5 Zebra Finches on a branch


Take full advantage of our natural capacity to learn and develop performance behavior

I recently interviewed a number of leaders concerning Feedback in the context of performance leadership.

While healthy feedback is considered a cornerstone for performance culture, almost all confess to not making a conscious effort to get there.

Typical barriers – apart from the bad excuse of “not having the time” – are

1) not feeling comfortable telling another person how they are behaving and performing,

2) fearing the reaction of an employee who may disagree with the input,

3) thinking it is not that important, addressing small everyday things, and

4) simply not knowing precisely what to say and how to say it

Feedback is often seen as being ”evaluative statements”, or “opinions”.

But Feedback is way more than that! It is a natural mechanism that makes everything work – either by maintaining balance, or by amplifying what works and unfolding this potential.

For example, birds. Zebra finches also need to perform. In an article in Science(1) it is described how these birds develop their singing (in order to attract a mate, for instance) – a life or death performance endeavor. In a constant trial-and-error approach, they are evaluating their own song performance against internal performance goals. When the song notes are good, the brain releases a dose of feel-good dopamine; this is the natural reward system, a neural mechanism of performance evaluation that helps zebra finches – and humans – learn.

Imagine how natural performance in your team will increase, the more you are able to activate this natural feedback system…The beauty, as well as the potential, of interacting in a way that will support the natural loops, is awesome:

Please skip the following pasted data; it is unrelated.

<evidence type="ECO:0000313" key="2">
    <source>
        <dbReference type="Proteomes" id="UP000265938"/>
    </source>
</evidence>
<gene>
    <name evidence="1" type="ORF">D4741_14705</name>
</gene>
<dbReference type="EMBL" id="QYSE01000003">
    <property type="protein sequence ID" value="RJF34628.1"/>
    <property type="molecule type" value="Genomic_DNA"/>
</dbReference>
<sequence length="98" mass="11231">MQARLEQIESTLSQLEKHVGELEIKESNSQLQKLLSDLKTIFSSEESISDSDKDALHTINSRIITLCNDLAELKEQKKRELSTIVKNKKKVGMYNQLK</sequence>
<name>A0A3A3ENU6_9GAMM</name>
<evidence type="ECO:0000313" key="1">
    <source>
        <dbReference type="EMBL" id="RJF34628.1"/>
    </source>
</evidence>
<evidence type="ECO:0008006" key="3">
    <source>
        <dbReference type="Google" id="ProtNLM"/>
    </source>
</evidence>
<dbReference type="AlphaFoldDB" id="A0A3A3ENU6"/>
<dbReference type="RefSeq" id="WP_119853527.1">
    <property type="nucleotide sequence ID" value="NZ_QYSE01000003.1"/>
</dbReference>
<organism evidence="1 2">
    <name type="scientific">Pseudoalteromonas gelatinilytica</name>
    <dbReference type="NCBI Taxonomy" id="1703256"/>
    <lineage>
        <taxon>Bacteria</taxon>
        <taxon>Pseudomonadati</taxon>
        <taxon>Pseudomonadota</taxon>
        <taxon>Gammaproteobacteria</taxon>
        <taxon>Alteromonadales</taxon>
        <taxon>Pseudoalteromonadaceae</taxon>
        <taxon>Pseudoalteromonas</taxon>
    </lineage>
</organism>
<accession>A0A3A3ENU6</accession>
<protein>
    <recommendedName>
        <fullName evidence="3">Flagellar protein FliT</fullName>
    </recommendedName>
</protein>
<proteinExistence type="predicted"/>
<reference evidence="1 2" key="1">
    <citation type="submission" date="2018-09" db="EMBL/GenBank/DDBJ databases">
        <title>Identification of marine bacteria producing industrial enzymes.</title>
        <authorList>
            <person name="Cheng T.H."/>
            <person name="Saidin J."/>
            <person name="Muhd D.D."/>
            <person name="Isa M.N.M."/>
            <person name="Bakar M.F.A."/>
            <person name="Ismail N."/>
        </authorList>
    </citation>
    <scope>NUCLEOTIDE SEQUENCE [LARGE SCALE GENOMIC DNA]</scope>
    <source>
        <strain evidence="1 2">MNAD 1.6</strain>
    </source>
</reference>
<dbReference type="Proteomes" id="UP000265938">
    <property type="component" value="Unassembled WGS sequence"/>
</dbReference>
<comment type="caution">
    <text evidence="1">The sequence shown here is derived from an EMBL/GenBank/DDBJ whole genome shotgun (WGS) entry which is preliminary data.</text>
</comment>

When you offer someone effective feedback on their specific behavior (was that tone just right, or a bit off?) you help their brain integrate information and amplify what already works. Feedback, when well-formed, is a gift – it helps unleash your performance potential and be the best you can be.

It is not just about delivering a message – although that in itself may at times feel challenging. It is fundamentally about giving high-quality input to another person in a way that allows them to truly integrate it and (feel motivated to) adjust their own behavior as a result of it.

Think of it this way: the person you interact with is already (mainly outside of awareness) feeding back to himself whenever there is something to learn, any reason to self-adjust and update. Sometimes, you see or hear behavior or performance (effects of behavior) that he is not aware of, or cannot take in/integrate; so, you can expand his awareness and willingness and herewith, his opportunities to tap even deeper into his own potential for learning and development.

When you offer effective feedback, you are simply reinforcing and amplifying what is already working, and you are indeed building high performance, quite naturally.

Knowing this, do you already feel more comfortable giving input to another person about their behavior and performance? Do you see how addressing small everyday things will contribute to raising overall performance levels?

If so – who now deserves your attention and effective feedback?

(1): Science, Dec. 2016: “Dopamine neurons encode performance error in singing birds”, V. Gadgkar et al.